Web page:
‘The Sweet East,’ a buzzy film with local ties, screens Thursday at The Neon



Screenwriter Nick Pinkerton, who studied film at Wright State University from 1999 to 2003, is eager to have local audiences see his new indie film “The Sweet East” on Thursday, Feb. 15 at The Neon in downtown Dayton.

Directed by cinematographer-turned-director Sean Price Williams and screened at the prestigious Cannes Film Festival in May 2023, “The Sweet East” is a kooky, fascinating, coming-of-age, and thought-provoking look at a teenager’s loopy journey of self-discovery through the cities and woods of the Eastern seaboard. Lillian, a high school senior from South Carolina, is on a class trip to Washington, D.C. when she separates from her schoolmates to embark on a fractured road trip.

Along the way, and in a manner recalling “Alice’s Adventures in Wonderland,” she meets a unique array of strangers who rattle her newfound independence in unexpected ways.



To mark the passage of time and take advantage of the changing seasons, the film was shot in October 2021 and May 2022. In addition to Talia Ryder as Lillian, the excellent cast includes Independent Spirit Award winner Simon Rex (“Red Rocket”), Tony Award-nominated playwright Jeremy O. Harris (“Slave Play”), Emmy and Golden Globe winner Ayo Edebiri (“The Bear”) and Hollywood heartthrob Jacob Elordi (“Euphoria,” “Saltburn”).

In advance of Thursday’s screening, the 43-year-old Pinkerton, a Cincinnati native based in Brooklyn, discussed his script and being particularly amazed by Harris and Edebiri’s improvisational finesse.

Q: Lillian’s journey is very expansive. For me, the film was told in sections as each new world and its strong imagery plays with time and atmosphere as Lillian goes from the security of her class trip into the great unknown. What was the concept behind writing a character that experiences so much?

A: The opening of a movie should optimally provide a viewer a key to unlock it. When Lillian discusses the (science fiction) movie she watched on the bus ride to (Washington, D.C.), she says it’s ridiculous that the characters all came from different planets but spoke the same language. And in a way, in the writing, Sean and I thought of ‘The Sweet East’ as a science fiction movie in which Lillian is on an interplanetary journey but instead of traveling from planet to planet it’s from Baltimore to New Hope, Pennsylvania to New York City. She goes to all these different places and gets sucked into the orbits of all these different kinds of characters who are in such self-contained universes that have rules of their own that really don’t connect to each other in any way shape or form. But Lillian, very adaptable and quick on her feet, is able to adjust to the atmospheres of these different places.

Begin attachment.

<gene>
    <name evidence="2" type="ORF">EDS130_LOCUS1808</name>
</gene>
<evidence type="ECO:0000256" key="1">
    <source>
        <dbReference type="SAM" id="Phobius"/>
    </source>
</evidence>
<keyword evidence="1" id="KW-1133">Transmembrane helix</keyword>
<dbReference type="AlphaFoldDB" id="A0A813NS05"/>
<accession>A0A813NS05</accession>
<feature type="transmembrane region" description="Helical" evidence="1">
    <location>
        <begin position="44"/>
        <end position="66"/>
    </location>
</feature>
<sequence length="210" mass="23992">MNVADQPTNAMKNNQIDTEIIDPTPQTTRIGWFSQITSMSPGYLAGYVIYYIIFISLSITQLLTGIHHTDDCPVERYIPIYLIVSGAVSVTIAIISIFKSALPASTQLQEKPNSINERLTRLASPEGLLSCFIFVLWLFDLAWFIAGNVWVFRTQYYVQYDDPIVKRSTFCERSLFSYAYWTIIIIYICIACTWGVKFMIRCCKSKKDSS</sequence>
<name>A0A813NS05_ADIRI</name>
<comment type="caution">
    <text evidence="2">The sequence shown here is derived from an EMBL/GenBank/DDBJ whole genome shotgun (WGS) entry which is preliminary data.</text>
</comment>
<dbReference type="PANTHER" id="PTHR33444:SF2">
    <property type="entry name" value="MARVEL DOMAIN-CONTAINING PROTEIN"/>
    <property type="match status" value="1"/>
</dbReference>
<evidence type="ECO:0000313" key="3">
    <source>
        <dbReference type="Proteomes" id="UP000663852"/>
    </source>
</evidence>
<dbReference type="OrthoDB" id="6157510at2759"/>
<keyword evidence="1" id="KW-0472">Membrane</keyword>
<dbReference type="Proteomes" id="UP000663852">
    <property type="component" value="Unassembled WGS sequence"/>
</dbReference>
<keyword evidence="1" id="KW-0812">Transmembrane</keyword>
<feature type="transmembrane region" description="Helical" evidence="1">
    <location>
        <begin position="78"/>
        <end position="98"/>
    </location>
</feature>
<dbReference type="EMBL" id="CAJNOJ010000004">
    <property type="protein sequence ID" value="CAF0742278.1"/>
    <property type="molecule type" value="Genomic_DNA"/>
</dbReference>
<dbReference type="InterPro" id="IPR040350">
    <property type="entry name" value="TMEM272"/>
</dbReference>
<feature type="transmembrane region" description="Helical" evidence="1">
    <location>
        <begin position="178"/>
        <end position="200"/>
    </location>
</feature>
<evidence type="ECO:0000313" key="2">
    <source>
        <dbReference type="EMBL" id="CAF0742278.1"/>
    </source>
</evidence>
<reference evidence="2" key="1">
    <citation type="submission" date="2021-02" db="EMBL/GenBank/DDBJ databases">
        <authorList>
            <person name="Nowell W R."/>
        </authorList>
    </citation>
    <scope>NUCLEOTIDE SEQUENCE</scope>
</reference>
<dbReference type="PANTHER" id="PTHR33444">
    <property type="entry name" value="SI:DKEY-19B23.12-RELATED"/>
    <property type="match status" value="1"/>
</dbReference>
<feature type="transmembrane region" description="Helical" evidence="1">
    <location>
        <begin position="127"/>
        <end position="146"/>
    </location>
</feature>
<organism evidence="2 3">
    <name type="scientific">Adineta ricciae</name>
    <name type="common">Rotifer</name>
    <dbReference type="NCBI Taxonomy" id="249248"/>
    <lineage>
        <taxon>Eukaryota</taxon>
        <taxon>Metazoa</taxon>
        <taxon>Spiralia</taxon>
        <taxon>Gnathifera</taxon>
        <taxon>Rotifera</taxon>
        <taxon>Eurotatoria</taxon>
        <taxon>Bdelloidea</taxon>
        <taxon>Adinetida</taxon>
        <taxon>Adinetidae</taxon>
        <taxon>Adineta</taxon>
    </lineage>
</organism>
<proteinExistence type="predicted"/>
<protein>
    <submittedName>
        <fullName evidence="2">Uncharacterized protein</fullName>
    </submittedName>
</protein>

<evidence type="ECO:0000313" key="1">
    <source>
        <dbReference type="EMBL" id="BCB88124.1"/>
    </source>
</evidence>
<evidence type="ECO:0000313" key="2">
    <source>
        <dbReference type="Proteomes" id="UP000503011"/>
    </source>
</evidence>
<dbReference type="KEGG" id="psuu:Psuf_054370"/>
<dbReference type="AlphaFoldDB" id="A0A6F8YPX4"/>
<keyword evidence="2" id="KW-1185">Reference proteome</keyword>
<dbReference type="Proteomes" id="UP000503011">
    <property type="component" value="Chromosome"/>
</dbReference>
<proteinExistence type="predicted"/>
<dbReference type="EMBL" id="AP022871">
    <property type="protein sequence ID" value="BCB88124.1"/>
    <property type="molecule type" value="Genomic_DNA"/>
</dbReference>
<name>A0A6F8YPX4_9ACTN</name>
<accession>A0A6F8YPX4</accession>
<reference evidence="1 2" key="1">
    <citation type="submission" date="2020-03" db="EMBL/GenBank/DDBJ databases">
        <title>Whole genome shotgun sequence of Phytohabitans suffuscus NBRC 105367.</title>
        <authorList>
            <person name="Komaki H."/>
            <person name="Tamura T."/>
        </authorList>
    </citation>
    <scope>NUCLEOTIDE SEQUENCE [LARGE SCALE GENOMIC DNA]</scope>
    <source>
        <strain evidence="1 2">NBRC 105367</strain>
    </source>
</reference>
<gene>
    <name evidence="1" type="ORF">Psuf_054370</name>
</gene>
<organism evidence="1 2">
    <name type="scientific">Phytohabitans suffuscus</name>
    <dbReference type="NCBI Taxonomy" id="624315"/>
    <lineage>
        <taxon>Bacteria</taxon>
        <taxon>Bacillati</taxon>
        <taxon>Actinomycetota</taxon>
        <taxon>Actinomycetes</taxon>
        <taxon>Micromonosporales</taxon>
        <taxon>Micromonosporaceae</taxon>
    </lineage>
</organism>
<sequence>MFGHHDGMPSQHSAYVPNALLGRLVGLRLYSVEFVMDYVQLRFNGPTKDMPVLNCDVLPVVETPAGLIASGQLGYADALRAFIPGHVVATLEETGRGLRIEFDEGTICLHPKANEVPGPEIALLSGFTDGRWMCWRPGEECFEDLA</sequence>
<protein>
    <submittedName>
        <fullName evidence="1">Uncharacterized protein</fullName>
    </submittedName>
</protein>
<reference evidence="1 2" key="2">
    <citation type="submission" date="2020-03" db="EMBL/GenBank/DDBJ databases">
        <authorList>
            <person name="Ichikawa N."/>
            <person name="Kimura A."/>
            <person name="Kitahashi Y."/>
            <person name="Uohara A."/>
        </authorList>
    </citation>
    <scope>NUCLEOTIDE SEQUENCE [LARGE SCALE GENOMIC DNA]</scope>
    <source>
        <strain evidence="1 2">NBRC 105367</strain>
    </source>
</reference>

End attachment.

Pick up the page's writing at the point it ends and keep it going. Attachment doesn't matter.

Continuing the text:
Q: What are some of the themes that emerged as you wrote the film?

A: Obviously the film is infused with the feeling of American lunacy in the early years of the 21st century. And perhaps there is something in the film about the fragmentation of contemporary American life or the degree to which people get siloed into certain world views that if you look at them from an outside perspective are objectively, in some cases, ridiculous or completely vile.

Q: One of my favorite scenes features Ayo and Jeremy’s talkative characters hilariously discussing everything from freedom of expression and religious movements to “Masterpiece Theatre” and the period films of Merchant Ivory. How was the experience of seeing them perform your work?

A: I was on set almost for the entirety of the film and they were fantastic. Their double-act was remarkable. They did remarkable runs and would hit everything that was on the page and give 75 percent more. A lot of the dialogue was mine but you get an extra helping of Jeremy and Ayo on top of it.



Q: Ayo and Jeremy are also seen in a ‘70s aesthetic from clothes to afros. Was that a purposeful choice?

A: I think everyone in the movie is out of time in a way. The contemporary world is not a wholly contemporary world. People kind of curate their existences in different ways that sometimes harken back to different eras. For example, Simon Rex’s character is a very 19th century guy with a prudish Victorian worldview in the way he thinks of himself, certainly in his racial politics and the way he fails to relate to women. So, I think Ayo and Jeremy’s characters have a particularly romantic view of ‘70s new American cinema. I think it’s pretty consistent throughout the film that even though it’s contemporary there’s also time travel.

Q: How important is it for you to bring your film to Dayton?

A: I was quite adamant that I was going to do a full Ohio tour and not just Cincinnati, Columbus and Cleveland. I wanted to go to Dayton. My brother lives in Beavercreek. I have many pals in the Gem City. I’m more than pleased to be showing at The Neon and I’ve known (Neon manager) Jonathan McNeal for many years. For this film to have been pretty well received so far has been great. Sean and I are both pretty tickled by the unlikeliness of the trajectory this movie has had so far.

How to go

What: “The Sweet East”

Where: The Neon, 130 E. Fifth St. Dayton

When: 7:30 p.m. Thursday, Feb. 15

Cost: $12.50

Tickets or more info: 937-222-7469 or neonmovies.com

FYI: Nick Pinkerton will participate in a Q&A following the screening.

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